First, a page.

I haven't been to the area in decades. When I was, the whole of "greater Detroit area" is set up for cars. Period. I-75 and I-696 is the mass-transit system. Out in the 'burbs, even if well within commuting distance, forget it because the roads you would ride have no paved shoulder, and cars and heavy trucks are whizzing by inches from your left shoulder. It is sometimes possible to set up a known course that winds through suburban neighborhoods to transit long distance, especially with phone navigation, but too many subdivisions are dead-ends and not thru, with the intention of preventing cars from cutting through to shortcut around rush-hour traffic.

Now for recreation, two metroparks in particular, Stoney Creek and Kensington, have paved bike paths around each lake, great for both biking or inline skating. Biking I actually did on the road loop because my speed was so high (for a bike) and car speed limit is low and enforced.

Plus winter weather is an issue, ice or salted-slush, though a lot less of that in recent decades with climate change. I didn't bike in winter, I nordic-tracked inside.

I've heard Detroit downtown is a lot better than in past decades, even the Detroit Lions moved back there from 20 miles out in Pontiac. But I would be astonished if bikeability in downtown or in any suburb, outside of small sidestreets, is safe. I will say, the summer I bought my first good road bike, I rode from Auburn Hills to Ann Arbor via Pontiac Trail, that was an epic ride, about 50 miles, and traffic on the roads was sparse being a Saturday, but still I was riding on the edge of roads, I was more daring then than I am now.
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Old 04-10-24, 07:28 PM
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Been to Greenville a number of times on business. Nice town, some good restaurants, but sounds similar to Charlotte are -->

Moved to Greenville, SC. Follow-up report on cycling road conditions.
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Old 04-10-24, 09:01 PM
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I lived in the Charlotte area for 26 years, it's a nice city, nice restaurants and plenty of jobs and a good housing market.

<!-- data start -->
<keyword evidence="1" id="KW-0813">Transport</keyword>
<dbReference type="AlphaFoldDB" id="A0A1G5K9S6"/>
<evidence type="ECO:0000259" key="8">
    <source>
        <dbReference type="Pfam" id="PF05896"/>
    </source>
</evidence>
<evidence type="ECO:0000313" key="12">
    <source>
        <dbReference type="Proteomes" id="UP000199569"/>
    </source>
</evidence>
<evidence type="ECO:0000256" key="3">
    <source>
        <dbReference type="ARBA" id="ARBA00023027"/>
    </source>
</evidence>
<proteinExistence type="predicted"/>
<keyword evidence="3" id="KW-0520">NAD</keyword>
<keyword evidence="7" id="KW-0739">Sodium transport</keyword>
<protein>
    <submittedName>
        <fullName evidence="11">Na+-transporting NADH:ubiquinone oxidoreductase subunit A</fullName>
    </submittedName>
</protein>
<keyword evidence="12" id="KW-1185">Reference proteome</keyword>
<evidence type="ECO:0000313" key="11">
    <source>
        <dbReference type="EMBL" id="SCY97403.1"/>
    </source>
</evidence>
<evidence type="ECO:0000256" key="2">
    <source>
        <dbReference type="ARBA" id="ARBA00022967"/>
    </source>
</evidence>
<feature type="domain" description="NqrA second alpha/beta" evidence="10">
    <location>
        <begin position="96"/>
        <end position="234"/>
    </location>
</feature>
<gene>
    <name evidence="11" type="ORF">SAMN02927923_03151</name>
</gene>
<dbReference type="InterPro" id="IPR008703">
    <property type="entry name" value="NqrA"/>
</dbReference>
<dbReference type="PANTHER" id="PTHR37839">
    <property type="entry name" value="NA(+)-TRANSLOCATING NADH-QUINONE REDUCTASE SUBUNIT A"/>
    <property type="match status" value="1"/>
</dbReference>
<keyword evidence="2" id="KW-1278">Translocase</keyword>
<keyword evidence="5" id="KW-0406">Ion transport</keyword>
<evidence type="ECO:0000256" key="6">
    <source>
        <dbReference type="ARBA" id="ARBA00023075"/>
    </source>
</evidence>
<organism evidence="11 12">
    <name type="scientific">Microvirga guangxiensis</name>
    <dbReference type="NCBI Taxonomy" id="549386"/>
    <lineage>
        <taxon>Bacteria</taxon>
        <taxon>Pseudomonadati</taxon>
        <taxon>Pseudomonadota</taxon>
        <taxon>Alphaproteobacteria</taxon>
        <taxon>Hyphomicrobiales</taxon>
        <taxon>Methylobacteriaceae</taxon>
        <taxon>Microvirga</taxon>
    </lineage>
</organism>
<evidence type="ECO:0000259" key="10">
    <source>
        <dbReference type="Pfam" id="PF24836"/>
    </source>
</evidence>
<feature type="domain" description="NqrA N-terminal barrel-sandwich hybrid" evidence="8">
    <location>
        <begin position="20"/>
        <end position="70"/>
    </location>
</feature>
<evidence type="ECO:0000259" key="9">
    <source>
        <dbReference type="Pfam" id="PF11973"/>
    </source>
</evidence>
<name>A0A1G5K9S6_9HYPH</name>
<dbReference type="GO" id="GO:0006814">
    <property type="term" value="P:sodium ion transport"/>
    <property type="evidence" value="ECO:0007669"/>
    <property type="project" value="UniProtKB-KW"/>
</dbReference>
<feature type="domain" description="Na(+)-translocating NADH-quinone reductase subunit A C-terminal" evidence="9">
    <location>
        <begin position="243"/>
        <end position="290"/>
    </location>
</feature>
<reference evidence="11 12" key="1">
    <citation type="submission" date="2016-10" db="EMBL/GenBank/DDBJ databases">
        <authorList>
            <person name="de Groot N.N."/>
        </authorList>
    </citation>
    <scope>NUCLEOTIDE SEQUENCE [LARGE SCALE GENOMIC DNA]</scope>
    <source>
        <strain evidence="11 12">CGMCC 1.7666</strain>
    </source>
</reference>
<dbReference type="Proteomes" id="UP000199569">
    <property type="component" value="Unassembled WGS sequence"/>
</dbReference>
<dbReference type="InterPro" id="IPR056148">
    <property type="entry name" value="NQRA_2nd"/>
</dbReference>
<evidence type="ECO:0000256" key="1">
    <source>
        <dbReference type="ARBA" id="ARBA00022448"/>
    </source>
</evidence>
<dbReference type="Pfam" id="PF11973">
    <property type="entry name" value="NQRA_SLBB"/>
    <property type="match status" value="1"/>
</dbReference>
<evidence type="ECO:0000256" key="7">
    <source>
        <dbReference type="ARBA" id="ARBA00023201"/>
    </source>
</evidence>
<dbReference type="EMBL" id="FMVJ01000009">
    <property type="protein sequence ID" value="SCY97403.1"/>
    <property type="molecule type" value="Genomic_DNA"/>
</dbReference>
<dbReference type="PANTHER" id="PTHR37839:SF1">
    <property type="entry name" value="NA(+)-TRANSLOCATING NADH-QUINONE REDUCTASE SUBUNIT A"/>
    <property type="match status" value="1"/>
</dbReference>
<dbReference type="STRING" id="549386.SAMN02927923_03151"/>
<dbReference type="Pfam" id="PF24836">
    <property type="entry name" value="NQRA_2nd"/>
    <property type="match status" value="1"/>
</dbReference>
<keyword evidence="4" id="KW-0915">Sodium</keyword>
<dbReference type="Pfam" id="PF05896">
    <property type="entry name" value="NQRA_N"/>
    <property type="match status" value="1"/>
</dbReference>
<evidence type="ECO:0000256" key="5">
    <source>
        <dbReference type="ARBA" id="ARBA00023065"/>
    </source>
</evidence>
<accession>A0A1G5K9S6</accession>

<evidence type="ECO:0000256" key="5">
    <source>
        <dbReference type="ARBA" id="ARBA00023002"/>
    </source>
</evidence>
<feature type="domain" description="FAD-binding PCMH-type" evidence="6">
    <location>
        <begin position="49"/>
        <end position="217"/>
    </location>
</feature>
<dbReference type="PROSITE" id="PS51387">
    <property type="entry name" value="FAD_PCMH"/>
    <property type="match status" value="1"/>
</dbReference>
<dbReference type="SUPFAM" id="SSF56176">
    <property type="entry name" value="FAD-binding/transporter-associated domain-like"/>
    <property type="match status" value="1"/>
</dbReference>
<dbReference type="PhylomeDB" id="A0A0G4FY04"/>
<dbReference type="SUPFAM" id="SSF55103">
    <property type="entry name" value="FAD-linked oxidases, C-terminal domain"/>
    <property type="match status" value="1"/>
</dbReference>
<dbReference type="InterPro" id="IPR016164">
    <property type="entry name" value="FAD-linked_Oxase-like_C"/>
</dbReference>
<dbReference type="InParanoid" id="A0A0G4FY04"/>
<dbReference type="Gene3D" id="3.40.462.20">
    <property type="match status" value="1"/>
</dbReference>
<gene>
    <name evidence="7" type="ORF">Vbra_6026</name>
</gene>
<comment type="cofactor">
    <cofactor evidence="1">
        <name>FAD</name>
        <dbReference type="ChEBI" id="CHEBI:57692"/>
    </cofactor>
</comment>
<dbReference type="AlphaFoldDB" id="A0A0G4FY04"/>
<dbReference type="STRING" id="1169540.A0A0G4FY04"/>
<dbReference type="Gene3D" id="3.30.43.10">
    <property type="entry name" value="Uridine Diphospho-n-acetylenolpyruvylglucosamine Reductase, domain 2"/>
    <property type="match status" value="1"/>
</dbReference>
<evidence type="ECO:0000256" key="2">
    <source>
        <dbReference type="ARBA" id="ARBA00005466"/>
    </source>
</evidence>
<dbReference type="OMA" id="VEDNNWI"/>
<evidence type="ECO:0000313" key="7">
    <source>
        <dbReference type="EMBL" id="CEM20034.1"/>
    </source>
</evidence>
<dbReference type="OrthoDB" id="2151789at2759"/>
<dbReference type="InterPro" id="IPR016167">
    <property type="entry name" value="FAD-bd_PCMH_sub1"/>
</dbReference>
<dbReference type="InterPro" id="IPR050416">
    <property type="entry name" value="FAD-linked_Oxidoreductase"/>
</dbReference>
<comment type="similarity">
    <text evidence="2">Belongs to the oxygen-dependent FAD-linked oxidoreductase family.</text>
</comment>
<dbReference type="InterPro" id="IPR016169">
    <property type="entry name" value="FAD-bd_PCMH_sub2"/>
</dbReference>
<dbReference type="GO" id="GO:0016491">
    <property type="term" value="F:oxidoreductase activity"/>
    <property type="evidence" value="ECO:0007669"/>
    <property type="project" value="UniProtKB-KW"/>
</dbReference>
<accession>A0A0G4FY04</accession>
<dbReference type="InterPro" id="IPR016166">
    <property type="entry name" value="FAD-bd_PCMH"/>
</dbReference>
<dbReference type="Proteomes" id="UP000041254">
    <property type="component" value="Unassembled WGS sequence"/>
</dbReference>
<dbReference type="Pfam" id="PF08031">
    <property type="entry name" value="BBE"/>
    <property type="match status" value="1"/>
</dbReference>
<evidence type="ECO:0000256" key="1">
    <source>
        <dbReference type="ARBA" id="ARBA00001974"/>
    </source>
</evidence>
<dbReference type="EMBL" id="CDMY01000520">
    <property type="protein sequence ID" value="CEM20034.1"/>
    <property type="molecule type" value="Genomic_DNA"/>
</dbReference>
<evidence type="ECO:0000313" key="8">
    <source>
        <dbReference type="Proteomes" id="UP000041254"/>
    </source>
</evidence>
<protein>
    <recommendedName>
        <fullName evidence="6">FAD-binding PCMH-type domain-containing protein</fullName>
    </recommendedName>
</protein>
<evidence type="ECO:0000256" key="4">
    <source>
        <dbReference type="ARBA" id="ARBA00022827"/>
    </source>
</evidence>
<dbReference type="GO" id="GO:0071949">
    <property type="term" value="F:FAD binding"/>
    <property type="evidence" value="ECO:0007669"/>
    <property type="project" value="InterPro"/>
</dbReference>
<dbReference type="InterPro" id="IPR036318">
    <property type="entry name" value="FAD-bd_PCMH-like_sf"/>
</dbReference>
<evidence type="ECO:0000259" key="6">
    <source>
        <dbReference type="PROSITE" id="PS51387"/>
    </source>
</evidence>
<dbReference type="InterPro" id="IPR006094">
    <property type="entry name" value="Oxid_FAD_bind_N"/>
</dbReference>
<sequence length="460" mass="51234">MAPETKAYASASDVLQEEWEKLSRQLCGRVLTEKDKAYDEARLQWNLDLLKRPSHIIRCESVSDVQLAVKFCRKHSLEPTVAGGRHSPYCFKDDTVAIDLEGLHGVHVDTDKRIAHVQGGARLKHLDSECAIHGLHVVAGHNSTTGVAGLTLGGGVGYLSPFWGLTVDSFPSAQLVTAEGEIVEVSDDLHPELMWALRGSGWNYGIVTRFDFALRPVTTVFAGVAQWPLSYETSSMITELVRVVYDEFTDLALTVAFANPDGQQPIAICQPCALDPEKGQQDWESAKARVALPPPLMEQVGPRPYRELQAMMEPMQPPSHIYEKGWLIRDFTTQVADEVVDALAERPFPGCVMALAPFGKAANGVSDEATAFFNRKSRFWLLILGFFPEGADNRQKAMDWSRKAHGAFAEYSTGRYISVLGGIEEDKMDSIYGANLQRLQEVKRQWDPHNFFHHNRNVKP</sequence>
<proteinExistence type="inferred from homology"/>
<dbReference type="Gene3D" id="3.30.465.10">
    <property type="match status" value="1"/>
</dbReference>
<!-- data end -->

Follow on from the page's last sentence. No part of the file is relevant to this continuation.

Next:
When it comes to cycling it really depends where you are in town. I was down in Monroe and there was nowhere to ride, roads without shoulders and speeding SUVs County parks that charge parking fees.

Charlotte itself has a greenway that may provide some fun and the parking is free but the streets have heavy traffic and IMHO the drivers don't seem to pay attention to their surroundings.

The good news is Charlotte is not far from Asheville, so go check it out

Jeff
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Old 04-10-24, 09:17 PM
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Originally Posted by MarcusT
Yes, It's been a while since I lived there, but at one time, once one went past 14 mile, it was farm country, now I believe it goes to 22 mile
east side regarding 23 mile rd is the "new" 8 & 11 mile area in a sense.
A large portion of the vast land around Bruce twp (& alike areas near it) have subs with HOAs now.

It's getting bad imo.
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Old 04-10-24, 09:21 PM
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Originally Posted by Duragrouch
I will say, the summer I bought my first good road bike, I rode from Auburn Hills to Ann Arbor via Pontiac Trail, that was an epic ride, about 50 miles, and traffic on the roads was sparse being a Saturday, but still I was riding on the edge of roads, I was more daring then than I am now.